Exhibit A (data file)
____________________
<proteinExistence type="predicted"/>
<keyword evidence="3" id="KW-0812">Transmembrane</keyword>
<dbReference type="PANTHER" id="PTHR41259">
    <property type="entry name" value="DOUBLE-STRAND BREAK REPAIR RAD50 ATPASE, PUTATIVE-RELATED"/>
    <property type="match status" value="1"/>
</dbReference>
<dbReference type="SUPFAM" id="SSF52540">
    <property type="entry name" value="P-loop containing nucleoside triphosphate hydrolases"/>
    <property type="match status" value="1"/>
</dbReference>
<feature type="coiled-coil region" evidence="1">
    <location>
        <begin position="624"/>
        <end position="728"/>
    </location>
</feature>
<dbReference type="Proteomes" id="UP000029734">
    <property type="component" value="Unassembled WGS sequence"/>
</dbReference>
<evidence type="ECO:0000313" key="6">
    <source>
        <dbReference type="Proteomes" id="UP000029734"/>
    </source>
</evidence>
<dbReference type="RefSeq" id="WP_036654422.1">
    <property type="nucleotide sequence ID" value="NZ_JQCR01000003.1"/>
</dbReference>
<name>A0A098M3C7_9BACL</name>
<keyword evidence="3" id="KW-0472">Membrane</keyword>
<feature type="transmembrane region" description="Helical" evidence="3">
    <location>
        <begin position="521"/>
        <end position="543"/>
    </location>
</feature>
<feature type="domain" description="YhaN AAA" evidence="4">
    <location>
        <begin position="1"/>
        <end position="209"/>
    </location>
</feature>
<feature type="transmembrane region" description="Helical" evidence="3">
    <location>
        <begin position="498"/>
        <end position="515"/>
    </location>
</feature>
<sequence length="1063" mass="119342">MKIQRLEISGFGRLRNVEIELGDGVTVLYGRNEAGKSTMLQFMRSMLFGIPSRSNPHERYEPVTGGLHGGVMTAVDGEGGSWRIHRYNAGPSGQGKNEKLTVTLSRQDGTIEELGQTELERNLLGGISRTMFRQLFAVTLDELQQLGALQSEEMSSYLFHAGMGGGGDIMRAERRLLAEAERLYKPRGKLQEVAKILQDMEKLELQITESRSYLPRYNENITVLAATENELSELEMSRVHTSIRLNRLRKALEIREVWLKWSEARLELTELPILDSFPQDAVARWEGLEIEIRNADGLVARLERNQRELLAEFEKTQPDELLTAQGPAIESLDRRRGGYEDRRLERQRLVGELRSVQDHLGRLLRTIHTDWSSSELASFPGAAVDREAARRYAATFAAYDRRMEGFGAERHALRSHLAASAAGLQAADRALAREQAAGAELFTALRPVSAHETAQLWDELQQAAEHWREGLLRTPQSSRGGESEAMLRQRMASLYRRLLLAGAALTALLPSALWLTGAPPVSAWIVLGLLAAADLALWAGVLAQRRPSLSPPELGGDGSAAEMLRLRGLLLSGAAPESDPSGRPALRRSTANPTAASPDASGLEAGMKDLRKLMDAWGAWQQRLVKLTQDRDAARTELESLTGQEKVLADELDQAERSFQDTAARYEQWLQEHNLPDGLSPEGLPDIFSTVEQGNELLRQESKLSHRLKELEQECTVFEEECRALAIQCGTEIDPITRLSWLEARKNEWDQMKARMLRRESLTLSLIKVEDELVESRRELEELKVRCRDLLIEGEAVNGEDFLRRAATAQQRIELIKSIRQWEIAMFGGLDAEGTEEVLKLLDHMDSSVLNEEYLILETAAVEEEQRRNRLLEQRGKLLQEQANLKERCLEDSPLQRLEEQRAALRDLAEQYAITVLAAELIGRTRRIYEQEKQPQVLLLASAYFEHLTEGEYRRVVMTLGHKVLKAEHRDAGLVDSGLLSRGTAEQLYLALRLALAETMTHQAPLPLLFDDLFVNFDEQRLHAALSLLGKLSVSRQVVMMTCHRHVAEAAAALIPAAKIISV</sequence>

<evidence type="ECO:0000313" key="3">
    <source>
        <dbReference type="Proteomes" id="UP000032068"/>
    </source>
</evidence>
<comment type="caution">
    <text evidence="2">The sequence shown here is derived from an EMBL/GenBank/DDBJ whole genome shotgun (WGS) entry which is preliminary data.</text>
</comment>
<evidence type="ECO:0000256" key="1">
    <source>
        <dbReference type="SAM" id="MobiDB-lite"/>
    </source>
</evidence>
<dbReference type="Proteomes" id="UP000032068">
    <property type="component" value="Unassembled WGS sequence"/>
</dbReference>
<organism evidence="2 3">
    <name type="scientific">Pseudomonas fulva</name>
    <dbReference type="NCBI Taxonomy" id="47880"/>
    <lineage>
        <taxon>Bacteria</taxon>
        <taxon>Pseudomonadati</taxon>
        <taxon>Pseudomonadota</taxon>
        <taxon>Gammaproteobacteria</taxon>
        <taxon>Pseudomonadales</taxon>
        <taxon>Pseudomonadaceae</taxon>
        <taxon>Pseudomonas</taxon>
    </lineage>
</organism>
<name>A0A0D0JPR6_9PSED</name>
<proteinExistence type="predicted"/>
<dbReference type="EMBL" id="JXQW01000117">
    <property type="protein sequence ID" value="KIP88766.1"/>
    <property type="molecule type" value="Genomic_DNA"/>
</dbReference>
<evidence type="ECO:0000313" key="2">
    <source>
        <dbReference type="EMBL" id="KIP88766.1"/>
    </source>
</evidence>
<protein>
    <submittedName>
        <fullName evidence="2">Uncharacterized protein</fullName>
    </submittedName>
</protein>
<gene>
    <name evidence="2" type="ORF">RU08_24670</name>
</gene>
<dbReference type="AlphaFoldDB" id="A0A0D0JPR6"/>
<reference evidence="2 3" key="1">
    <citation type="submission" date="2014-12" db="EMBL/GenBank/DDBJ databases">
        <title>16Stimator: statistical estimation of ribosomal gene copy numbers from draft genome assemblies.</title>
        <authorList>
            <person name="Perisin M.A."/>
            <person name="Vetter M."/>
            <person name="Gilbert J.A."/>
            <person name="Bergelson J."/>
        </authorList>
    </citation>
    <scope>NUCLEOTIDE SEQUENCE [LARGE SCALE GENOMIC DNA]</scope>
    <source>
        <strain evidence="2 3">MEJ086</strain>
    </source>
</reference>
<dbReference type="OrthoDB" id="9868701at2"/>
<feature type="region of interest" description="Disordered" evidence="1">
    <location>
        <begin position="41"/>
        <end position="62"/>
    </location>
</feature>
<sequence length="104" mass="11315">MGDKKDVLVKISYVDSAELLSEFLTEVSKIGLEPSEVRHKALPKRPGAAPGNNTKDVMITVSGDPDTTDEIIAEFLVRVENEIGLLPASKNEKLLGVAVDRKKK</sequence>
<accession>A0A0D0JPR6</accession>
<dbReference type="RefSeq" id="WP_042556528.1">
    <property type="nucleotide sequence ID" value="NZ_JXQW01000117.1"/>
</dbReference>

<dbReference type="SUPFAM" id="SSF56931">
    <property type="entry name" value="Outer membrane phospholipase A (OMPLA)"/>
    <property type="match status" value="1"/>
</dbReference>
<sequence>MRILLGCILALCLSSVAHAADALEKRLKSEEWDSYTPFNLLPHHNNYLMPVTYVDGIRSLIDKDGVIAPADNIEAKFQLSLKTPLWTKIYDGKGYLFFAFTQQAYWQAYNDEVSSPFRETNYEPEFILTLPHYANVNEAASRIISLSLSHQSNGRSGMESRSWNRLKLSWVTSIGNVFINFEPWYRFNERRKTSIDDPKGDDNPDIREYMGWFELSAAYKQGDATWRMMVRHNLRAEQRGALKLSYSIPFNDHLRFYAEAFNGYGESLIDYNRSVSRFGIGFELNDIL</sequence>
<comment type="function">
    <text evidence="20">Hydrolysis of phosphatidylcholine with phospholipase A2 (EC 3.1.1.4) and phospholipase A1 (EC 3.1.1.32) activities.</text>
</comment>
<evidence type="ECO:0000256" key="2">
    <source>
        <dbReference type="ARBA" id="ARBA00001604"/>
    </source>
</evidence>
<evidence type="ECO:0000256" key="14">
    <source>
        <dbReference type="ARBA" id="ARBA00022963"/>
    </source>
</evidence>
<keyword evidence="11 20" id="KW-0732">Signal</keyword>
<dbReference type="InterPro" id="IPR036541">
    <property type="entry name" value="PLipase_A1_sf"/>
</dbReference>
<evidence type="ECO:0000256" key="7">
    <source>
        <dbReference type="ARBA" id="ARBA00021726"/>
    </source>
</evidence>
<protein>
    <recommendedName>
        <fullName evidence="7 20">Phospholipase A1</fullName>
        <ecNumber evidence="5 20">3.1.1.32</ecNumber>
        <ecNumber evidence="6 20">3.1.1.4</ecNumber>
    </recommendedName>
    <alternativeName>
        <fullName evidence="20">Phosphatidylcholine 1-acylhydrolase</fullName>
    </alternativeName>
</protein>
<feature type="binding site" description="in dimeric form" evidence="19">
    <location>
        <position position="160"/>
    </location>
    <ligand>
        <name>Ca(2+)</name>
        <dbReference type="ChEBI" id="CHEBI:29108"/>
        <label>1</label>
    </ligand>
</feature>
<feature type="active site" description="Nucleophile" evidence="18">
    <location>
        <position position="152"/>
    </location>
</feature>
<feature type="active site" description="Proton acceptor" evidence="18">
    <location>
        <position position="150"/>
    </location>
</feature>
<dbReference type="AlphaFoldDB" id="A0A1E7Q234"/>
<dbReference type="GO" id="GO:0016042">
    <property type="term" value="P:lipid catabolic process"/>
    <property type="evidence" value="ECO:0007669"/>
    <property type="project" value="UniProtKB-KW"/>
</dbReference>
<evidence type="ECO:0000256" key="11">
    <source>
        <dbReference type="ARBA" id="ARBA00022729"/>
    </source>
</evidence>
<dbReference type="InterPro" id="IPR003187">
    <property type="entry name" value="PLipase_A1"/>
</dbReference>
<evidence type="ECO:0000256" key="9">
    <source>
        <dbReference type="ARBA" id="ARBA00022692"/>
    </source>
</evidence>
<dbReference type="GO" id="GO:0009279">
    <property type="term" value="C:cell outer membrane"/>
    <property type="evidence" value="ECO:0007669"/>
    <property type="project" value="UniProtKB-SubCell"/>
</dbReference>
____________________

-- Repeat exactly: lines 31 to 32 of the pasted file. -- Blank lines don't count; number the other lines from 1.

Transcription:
    <location>
        <begin position="521"/>